For this convention, not only are authors featured in panels, but they are also given awards as well. Ray Bradbury was the inaugural winner of the Julie Schwartz Award for universal achievement in science fiction. The Hyatt Regency Atlanta, Atlanta Marriott Marquis, Atlanta Hilton and Towers, Sheraton Atlanta Hotel, and Westin Peachtree Plaza are the main hotels surrounding this public, transportation-friendly city.
New York Comic Con, Oct 11-14:
Taking place in one of the busiest cities in the world, NYCC is a huge convention for comic fans. Generally coinciding in the same building at the same time with the New York Anime Festival, fans arrive at the Jacob Javitz Center on the west side of Manhattan from nearby transit hubs within walking distance of the Javitz Center.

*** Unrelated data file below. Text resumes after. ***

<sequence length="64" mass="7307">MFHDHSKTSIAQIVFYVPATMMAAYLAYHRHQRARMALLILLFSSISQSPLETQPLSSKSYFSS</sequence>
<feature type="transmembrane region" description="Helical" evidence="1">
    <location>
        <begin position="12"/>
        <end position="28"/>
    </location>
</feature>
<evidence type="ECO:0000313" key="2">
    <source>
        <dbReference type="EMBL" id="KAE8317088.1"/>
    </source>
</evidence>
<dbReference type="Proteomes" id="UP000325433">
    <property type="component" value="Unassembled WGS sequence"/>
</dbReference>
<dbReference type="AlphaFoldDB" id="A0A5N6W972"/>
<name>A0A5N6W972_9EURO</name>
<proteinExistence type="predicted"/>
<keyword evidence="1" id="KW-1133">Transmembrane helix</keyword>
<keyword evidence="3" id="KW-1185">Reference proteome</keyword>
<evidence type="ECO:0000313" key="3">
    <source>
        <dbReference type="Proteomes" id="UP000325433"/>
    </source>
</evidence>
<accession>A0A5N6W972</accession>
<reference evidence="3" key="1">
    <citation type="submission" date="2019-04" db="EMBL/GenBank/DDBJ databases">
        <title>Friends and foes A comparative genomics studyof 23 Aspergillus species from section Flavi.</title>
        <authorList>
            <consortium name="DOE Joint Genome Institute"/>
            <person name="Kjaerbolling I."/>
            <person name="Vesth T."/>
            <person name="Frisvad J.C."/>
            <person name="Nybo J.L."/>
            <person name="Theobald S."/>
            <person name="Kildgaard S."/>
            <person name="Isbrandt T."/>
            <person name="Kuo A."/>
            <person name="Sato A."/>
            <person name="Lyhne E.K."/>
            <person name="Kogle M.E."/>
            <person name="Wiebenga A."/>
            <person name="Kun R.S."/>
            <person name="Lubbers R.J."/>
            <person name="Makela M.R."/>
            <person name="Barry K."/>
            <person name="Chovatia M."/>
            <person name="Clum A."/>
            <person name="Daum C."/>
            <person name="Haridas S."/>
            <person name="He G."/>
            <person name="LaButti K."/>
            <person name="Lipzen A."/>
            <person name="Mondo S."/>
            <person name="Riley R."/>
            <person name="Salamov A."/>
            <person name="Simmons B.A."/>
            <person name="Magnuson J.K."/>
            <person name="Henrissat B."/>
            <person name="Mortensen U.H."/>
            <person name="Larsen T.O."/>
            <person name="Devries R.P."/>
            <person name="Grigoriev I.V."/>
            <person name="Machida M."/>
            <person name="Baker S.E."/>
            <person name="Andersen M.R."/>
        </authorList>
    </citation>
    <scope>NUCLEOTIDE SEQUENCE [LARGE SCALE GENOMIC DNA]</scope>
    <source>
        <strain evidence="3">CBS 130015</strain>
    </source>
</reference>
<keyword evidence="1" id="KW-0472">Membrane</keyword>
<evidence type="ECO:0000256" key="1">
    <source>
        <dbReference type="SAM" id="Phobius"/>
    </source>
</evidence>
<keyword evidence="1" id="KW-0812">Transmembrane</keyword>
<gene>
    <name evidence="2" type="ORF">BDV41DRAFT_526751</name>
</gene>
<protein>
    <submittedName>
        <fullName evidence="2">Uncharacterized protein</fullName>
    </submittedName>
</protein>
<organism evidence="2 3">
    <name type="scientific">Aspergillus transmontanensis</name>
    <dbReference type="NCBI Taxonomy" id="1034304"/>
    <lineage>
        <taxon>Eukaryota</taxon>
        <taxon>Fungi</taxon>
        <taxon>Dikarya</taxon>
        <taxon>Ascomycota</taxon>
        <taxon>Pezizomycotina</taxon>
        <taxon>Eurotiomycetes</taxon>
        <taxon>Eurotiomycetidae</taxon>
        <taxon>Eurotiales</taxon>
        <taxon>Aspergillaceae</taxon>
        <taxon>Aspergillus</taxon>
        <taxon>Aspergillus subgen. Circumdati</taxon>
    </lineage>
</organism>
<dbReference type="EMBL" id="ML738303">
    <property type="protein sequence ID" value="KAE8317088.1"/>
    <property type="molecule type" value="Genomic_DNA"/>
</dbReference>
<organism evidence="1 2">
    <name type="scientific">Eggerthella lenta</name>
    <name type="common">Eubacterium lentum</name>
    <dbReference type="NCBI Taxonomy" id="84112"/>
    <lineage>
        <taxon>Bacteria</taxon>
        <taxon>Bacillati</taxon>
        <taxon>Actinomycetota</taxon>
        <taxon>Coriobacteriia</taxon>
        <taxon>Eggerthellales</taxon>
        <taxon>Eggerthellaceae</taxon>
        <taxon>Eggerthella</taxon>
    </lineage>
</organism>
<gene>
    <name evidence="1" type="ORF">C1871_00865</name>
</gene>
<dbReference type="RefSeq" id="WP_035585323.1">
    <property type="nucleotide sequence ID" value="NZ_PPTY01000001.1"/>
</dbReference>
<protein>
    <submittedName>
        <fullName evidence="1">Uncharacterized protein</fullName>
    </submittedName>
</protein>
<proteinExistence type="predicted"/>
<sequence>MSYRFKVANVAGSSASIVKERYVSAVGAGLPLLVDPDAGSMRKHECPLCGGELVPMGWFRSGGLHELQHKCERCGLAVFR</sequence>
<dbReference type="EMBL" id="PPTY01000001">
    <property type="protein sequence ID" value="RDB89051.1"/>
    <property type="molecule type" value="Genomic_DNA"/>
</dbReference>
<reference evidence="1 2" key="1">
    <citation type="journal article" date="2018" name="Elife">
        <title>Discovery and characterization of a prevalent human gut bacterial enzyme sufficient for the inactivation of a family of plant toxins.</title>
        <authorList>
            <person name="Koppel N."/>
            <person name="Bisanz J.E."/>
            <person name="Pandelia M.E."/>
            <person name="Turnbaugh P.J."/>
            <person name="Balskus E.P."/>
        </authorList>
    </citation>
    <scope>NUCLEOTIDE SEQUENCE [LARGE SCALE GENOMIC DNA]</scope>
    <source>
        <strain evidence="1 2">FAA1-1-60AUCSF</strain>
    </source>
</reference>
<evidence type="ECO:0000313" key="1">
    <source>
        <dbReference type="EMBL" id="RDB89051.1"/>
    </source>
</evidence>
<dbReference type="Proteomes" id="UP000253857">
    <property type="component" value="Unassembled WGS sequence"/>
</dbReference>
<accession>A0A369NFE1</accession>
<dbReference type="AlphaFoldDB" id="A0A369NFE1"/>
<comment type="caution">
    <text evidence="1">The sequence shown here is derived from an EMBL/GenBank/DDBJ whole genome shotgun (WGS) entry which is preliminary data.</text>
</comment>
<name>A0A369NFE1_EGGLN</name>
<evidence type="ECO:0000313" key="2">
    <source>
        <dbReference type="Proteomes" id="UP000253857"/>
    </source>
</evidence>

With nearly 100,000 attendees expected for 2012, there can be no doubt that NYCC and NYAF is fast becoming one of the top conventions to attend in the U.S. Besides San Diego Comic Con, no other entertainment convention in the U.S. comes close to NYCC with its focused events and panels geared towards comics, literature, novels, movies, and author signings. The panels are getting better each year with sightings and speeches from Stan Lee himself as he showcases his newest ventures in the comic and film industry.
While not as crowded as the San Diego Comic Con, a strategy is still required to navigate NYCC. Making a stronger showing with each successive year, the autograph booths and publishing industry booths have become one of the major focal points for a star-studded gathering of top actors and comic artists in the industry today.
Here, there is less press coverage than San Diego, much to the joy of attendees. As one of the last conventions before the winter hits, lines are expected to be long, but well worth the wait for fans that want anime, games, and comics and that want to meet their favorite superheroes.